A Mills River man has broken the state record for kokanee salmon. Jeff Smith’s 4-pound, 1-ounce fish, caught from Nantahala Lake on June 11, was verified by the N.C. Wildlife Resources Commission and certified this past Friday.

Smith caught the fish while trolling. He took it fish to an Ingles supermarket in Bryson City and had it weighed there on certified scales. Jacob Rash, a biologist who is the coldwater research coordinator for the Commission, verified the scales and fish for it to become official.

“It was just a lot of fun,” Smith said. “They’re a really difficult fish to catch, but they are beautiful, and they’re really good to eat.”

Kokanee are a type of sockeye salmon that are totally landlocked and do not swim in from the ocean to spawn like other salmon. North Carolina’s only kokanee were stocked in Nantahala Lake in the 1960’s by the Commission.

“About 2 ½ years ago I found out that there were salmon in this lake,” Smith said. “I did some research and got in touch with a company out west, Rocky Mountain Tackle Company, and a guy named Jarod Johnson. He got me on some techniques and some lures, told me what to use and how to use it.”

After some initial success Smith got serious and began researching the fish, previous records and techniques needed to catch a trophy. He said the salmon stay well down in the water column, and downriggers are needed to reach them.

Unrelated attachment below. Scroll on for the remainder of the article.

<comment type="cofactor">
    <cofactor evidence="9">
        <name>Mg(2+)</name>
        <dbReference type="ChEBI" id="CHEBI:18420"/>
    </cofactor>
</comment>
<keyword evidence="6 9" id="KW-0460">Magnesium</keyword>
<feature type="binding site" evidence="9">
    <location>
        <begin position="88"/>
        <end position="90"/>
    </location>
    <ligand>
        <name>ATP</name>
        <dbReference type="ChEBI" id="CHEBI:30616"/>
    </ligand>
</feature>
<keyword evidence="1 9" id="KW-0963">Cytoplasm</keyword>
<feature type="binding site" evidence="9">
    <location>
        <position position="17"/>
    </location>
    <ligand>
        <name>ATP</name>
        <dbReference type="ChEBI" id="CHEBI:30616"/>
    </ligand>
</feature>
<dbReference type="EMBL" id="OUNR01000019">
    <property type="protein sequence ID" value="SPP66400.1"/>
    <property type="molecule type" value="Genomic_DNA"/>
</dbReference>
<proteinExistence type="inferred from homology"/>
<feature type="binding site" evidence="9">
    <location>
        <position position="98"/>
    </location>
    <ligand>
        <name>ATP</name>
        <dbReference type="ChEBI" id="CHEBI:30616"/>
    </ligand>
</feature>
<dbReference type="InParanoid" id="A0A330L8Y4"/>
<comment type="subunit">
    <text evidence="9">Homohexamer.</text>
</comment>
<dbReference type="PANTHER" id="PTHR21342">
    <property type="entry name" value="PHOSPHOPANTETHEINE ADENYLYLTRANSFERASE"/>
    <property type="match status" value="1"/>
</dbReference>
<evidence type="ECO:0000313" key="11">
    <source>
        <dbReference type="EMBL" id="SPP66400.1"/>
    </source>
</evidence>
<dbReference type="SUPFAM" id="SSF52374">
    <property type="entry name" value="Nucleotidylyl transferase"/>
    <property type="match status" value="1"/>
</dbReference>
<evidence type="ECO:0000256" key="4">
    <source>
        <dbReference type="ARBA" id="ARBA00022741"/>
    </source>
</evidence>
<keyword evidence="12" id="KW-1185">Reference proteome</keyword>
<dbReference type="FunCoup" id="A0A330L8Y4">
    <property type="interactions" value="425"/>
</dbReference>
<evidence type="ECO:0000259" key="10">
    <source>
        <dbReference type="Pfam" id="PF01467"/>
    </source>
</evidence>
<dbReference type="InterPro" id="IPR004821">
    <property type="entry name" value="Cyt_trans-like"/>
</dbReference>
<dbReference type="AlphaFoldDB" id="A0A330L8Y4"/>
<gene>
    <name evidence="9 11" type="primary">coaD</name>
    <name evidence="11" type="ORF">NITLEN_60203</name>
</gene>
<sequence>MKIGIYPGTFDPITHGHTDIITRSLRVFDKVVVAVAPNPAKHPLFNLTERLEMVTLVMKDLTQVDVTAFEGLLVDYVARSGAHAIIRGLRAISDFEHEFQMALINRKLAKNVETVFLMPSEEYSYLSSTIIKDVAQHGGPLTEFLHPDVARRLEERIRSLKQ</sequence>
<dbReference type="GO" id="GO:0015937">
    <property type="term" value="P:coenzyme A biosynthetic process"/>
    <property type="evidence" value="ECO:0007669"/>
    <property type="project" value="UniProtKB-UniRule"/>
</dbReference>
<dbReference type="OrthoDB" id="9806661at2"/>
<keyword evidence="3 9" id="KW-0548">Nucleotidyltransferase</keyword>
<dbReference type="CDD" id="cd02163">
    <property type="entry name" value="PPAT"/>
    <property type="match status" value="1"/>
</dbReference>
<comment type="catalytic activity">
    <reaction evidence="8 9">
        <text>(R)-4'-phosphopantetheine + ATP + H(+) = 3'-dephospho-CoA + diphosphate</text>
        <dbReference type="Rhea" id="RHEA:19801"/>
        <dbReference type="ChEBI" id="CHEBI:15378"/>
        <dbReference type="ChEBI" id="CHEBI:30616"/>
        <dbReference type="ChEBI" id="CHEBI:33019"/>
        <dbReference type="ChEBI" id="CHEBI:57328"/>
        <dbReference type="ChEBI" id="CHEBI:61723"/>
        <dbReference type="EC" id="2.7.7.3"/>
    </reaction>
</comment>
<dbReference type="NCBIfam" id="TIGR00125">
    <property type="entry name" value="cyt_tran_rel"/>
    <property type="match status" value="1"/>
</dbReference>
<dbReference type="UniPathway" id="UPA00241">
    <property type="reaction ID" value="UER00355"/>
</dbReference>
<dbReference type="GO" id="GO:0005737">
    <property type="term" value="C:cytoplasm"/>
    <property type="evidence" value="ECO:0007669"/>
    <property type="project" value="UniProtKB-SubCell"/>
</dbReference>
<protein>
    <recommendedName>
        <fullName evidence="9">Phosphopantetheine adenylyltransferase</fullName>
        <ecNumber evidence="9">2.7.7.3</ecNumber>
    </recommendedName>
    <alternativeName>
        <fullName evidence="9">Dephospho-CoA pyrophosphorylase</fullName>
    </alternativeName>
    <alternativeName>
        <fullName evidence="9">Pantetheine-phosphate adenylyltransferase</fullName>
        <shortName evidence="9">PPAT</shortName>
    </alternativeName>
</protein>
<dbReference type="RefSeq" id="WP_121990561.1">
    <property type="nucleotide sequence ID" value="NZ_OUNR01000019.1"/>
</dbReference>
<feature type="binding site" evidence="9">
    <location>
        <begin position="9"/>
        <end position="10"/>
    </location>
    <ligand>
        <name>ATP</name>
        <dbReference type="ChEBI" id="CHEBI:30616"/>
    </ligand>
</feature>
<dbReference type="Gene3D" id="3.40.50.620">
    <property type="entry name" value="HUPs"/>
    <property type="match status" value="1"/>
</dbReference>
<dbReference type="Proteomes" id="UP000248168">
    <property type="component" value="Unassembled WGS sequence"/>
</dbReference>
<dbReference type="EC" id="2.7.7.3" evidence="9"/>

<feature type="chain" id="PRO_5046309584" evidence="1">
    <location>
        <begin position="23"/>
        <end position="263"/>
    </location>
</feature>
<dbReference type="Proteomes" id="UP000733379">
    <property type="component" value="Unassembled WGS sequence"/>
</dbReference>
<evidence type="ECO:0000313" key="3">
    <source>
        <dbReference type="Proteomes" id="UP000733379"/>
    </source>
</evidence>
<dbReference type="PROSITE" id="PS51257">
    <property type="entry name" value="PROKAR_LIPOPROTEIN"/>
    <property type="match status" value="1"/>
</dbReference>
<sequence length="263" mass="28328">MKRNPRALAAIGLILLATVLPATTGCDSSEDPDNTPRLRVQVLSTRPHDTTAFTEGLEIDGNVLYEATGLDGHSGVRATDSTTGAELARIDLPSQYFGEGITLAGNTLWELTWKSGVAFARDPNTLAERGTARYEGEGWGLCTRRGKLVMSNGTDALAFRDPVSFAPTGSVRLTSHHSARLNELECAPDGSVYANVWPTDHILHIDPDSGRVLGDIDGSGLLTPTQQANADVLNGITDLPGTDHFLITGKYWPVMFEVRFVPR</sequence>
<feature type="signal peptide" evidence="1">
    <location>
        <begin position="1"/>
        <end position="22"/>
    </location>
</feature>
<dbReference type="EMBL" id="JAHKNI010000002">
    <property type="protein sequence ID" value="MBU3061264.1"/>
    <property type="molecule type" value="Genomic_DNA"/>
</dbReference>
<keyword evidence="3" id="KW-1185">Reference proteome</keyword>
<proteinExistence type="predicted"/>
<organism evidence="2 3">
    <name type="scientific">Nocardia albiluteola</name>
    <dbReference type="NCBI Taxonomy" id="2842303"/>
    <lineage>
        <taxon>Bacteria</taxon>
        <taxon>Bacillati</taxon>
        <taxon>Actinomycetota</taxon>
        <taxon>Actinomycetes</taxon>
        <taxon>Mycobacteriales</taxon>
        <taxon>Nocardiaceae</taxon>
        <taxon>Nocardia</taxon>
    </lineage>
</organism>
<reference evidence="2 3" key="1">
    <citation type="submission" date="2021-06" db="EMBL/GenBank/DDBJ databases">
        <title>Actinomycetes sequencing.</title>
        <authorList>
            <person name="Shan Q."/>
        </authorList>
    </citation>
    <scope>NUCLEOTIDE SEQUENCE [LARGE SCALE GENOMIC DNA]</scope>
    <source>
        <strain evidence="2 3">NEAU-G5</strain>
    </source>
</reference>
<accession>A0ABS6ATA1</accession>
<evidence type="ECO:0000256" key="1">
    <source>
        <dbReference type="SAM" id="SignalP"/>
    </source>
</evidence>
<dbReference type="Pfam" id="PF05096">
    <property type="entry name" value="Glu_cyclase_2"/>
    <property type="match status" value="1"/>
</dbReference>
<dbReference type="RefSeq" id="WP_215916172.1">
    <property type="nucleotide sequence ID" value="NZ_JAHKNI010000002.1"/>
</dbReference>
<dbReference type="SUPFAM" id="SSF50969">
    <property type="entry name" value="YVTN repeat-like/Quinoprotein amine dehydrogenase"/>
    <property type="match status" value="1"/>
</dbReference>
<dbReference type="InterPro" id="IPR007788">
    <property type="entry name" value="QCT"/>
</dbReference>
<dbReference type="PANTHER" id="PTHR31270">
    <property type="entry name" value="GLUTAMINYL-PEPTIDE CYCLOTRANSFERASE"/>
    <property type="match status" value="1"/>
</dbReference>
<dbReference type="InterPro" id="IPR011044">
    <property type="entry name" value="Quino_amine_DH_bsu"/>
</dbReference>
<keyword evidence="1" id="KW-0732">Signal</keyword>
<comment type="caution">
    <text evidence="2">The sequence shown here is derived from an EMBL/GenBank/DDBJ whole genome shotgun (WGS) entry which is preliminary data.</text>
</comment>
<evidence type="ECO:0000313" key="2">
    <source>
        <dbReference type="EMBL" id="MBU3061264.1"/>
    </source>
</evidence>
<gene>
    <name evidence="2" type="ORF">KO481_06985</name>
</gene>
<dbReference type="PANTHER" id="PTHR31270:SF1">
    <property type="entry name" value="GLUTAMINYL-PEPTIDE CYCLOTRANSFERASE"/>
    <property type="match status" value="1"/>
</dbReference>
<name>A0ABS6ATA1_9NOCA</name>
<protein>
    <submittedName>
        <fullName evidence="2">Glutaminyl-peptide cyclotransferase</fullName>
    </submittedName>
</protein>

“I run two rods,” Smith said. “I run a bottom rod and then I run a stacker above that. I run flashers and dodgers as attractors and little, tiny flies and stuff.… I’m using microscopic No. 18 and No. 16 flies behind a 12-pound downrigger ball.”

Even then, Smith said, it’s tough to connect with these unusual fish.

 “They’ve got no teeth, so it’s really hard to get hooks in their mouth and get them to stick,” Smith said.

Smith caught the kokanee on a day-off from work – his first birthday off in the last ten years. His fish was the second to break the state-record for Kokanee salmon in less than a week. Fred Mix of Rainbow Springs had caught a 3-pound, 15-ounce fish on June 6. Before that, the record had been a 3-pound, 9-ounce fish caught in 2009 by Ashley Swann.

 “We got within 3 ounces of the record twice last year. We actually probably ate the state record the first trip,” Smith said. “It’s a once in a lifetime thing, and it happened on my birthday which was even better. It was a great birthday present.”